SELECTED AMBIENT

Vinyl LP 35`00``
/ 2017

Release date: December 8, 2017 

(physical & digital)


Side A

Sodalith 6`25``

Achat 8`08``


Side B

Cirtin 7`56``

Opal 12`02``


Artist / Martina Lussi

Mastering / Lawrence English

Cut / CentralDubs

Cover / Lea Kuster

Label / hallowground.com

Catalogue No. / HG1706




Press Text


On the LP «Selected Ambient», Martina Lussi brings together a collection of sound material from her practice to date. The material oscillates between electroacoustic composition, sound art, and live performance. The pieces are named after precious gemstones, all of which are traditionally ascribed with special powers. In using these names, the artist seems to refer to the esoteric roots of the genre invoked by the LP’s title. The compositions, however, resist the genre’s characteristically naïve re-enchantment of the world and distrust holistic esotericism’s promise of healing and restoration. Instead, they are defined much more by an interest in affective uncertainties. The gemstones don’t speak, and they don’t convey the mythical forces ascribed to them—rather, they rest in their own materiality. They don’t want to affect or influence—they simply want to exist as witnesses of/to the ultimately incommensurable reality that lives beyond our own horizon.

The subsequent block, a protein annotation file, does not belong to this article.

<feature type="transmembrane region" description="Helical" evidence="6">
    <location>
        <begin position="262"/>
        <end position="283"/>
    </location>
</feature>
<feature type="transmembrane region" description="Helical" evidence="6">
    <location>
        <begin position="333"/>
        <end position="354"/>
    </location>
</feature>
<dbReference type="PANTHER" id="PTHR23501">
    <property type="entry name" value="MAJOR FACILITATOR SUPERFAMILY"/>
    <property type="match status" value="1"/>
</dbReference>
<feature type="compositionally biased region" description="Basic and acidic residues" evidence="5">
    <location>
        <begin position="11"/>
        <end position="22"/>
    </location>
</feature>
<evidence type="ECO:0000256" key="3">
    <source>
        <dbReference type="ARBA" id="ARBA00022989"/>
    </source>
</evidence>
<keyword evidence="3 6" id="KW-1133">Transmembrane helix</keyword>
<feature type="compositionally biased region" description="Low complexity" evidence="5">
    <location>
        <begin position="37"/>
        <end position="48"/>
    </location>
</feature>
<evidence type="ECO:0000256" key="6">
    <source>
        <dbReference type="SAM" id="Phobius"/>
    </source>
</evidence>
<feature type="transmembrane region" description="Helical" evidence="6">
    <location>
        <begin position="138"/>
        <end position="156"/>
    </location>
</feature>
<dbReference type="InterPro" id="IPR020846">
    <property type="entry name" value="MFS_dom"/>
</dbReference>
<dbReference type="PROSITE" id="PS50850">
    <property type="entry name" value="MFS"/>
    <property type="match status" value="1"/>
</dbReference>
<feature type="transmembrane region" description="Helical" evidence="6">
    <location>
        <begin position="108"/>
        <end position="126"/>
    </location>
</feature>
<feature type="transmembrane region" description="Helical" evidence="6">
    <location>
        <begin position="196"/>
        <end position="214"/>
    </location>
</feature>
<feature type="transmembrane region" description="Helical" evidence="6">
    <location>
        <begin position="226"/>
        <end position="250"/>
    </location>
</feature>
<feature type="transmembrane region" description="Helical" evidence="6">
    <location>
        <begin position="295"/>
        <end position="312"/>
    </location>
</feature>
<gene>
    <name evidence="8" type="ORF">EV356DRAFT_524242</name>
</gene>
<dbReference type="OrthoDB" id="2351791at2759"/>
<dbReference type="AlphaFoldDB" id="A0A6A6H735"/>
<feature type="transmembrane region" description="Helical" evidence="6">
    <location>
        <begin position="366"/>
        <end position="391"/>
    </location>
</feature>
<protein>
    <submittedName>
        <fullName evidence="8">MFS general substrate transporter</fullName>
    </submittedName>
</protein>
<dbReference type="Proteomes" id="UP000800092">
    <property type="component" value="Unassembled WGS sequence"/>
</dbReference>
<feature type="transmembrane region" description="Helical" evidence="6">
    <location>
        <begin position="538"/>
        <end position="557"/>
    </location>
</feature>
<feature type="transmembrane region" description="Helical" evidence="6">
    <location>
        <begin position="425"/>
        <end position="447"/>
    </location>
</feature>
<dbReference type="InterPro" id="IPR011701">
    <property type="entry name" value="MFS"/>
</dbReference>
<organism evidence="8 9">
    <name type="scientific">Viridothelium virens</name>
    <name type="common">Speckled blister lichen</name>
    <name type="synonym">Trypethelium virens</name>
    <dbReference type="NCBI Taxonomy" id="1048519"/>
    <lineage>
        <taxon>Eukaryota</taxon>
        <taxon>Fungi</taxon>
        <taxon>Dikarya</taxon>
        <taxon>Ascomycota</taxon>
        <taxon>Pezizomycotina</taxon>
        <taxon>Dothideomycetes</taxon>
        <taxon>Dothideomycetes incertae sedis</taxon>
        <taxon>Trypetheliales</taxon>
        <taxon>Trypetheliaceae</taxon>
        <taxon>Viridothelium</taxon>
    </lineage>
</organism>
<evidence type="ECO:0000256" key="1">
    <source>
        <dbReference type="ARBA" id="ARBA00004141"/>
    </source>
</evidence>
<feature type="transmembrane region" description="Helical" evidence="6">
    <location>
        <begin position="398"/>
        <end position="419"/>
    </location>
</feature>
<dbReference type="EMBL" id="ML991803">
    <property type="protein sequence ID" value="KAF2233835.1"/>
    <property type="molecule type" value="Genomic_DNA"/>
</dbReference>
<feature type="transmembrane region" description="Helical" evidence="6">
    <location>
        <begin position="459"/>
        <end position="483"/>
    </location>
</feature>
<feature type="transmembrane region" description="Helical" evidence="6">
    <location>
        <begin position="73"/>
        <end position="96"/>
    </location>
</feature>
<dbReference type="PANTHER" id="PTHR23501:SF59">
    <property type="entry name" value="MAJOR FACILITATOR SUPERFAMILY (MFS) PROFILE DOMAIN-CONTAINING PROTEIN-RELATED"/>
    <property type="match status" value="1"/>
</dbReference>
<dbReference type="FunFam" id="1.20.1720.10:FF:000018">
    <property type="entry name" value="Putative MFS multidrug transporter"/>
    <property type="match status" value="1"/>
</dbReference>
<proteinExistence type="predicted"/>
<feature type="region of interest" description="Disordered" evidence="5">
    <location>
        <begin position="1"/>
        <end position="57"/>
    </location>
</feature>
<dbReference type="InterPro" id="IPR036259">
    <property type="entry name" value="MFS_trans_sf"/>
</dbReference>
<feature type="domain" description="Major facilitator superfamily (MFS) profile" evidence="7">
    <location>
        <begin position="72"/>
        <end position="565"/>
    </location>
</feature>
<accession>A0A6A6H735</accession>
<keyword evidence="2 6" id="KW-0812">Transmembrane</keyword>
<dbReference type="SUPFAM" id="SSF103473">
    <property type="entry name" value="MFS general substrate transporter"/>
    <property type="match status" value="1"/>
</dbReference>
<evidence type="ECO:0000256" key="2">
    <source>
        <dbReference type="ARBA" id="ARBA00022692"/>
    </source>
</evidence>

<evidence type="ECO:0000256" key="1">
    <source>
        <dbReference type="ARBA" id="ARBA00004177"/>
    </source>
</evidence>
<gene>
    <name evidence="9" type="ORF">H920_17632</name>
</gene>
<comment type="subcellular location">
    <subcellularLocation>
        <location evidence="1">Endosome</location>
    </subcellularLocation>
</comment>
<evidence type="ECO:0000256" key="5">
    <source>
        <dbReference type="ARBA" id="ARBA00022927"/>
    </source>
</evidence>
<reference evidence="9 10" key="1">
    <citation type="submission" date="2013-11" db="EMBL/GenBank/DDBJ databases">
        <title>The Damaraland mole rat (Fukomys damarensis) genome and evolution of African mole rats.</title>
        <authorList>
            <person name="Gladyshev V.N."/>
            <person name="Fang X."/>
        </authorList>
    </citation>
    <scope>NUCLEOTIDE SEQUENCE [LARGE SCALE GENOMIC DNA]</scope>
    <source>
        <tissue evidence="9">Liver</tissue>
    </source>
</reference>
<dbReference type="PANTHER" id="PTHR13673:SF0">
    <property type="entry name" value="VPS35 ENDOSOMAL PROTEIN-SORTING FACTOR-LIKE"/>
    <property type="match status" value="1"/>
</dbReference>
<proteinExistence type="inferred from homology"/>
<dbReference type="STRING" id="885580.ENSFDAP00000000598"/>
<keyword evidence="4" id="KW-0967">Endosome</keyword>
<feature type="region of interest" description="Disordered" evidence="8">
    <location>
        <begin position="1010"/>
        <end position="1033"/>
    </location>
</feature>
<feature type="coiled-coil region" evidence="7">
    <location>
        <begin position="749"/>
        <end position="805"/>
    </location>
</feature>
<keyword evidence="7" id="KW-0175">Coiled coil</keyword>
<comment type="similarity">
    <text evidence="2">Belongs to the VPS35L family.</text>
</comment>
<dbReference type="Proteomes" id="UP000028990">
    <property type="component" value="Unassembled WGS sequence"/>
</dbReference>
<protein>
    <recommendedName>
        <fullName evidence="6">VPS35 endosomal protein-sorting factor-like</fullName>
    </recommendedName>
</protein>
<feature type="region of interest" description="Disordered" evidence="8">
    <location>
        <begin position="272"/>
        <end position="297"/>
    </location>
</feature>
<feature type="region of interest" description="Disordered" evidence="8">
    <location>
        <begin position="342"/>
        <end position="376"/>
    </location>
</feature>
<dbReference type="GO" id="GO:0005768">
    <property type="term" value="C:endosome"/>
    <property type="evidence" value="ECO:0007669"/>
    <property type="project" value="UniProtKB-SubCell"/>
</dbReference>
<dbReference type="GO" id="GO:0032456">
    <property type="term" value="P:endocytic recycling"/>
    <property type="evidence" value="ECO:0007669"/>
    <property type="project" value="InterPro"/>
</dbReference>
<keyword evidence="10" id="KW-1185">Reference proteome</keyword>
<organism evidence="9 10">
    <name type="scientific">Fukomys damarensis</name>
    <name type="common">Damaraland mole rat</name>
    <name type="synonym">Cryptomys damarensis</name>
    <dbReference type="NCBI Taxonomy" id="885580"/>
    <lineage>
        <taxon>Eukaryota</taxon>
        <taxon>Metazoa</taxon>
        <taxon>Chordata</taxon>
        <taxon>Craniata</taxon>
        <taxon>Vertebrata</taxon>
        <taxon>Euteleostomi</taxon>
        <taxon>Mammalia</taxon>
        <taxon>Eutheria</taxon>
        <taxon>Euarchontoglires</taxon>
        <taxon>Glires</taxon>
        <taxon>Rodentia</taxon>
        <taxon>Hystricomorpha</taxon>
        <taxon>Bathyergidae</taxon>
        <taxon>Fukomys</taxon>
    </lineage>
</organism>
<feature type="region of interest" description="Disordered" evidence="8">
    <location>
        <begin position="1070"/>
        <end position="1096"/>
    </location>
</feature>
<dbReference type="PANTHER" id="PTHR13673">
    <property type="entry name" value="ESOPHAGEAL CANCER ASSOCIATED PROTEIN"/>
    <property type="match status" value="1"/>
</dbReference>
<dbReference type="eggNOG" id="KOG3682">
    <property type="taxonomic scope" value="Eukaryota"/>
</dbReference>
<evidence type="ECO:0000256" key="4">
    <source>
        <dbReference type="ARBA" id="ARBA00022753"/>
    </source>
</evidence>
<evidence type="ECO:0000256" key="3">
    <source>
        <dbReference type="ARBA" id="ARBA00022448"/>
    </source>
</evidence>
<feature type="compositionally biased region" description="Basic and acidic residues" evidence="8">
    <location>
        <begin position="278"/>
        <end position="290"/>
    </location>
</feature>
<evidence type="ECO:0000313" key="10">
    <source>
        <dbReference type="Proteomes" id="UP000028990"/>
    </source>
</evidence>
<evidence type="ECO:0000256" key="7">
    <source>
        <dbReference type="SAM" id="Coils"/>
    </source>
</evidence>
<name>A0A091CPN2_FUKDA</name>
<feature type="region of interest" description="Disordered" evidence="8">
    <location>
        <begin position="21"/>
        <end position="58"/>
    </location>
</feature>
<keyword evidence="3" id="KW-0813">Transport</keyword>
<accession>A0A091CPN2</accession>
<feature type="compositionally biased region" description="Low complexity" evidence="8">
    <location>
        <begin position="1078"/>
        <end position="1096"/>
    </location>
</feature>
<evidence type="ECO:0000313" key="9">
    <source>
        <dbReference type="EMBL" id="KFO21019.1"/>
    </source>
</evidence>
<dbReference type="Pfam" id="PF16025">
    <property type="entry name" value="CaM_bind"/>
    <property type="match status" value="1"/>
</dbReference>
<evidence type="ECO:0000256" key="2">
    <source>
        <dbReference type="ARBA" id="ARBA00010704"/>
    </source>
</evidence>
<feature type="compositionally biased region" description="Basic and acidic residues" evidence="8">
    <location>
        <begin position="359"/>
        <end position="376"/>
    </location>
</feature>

«Sodalith» is characterized by a melancholy sensibility; the piece is carried by a boundless synthetic surface over which a guitar melody swirls. At first, «Citrin» seems to want to unravel into orbiting, meditative qualities, but in the second part, the mood collects in the peculiarity somewhere between sustained calm and frequently disrupted rave euphoria. «Achat», which borrows most clearly from the electroacoustic tradition, develops relatively late and unexpectedly into a subtle techno track that then repeatedly interrupts the very momentum it has engendered. Lastly, «Opal», which was originally written for Lussi’s installation “Composition for a Circle», writhes in seemingly stochastic contortions that lightly shake the centripetal dynamic of the piece.


In these four compositions as in other works, Lussi creates a sound world in which circling correlations raise more questions than they answer—in contrast to esotericism, which insists on imbuing its material with meaning. Lussi therefore facilitates a listening experience that refers to ambient at its best and most radical: her music represents neither a dissolution of the self in complete uncertainty nor a contemplative internal landscape, but rather a tremulous hovering over the border between the two.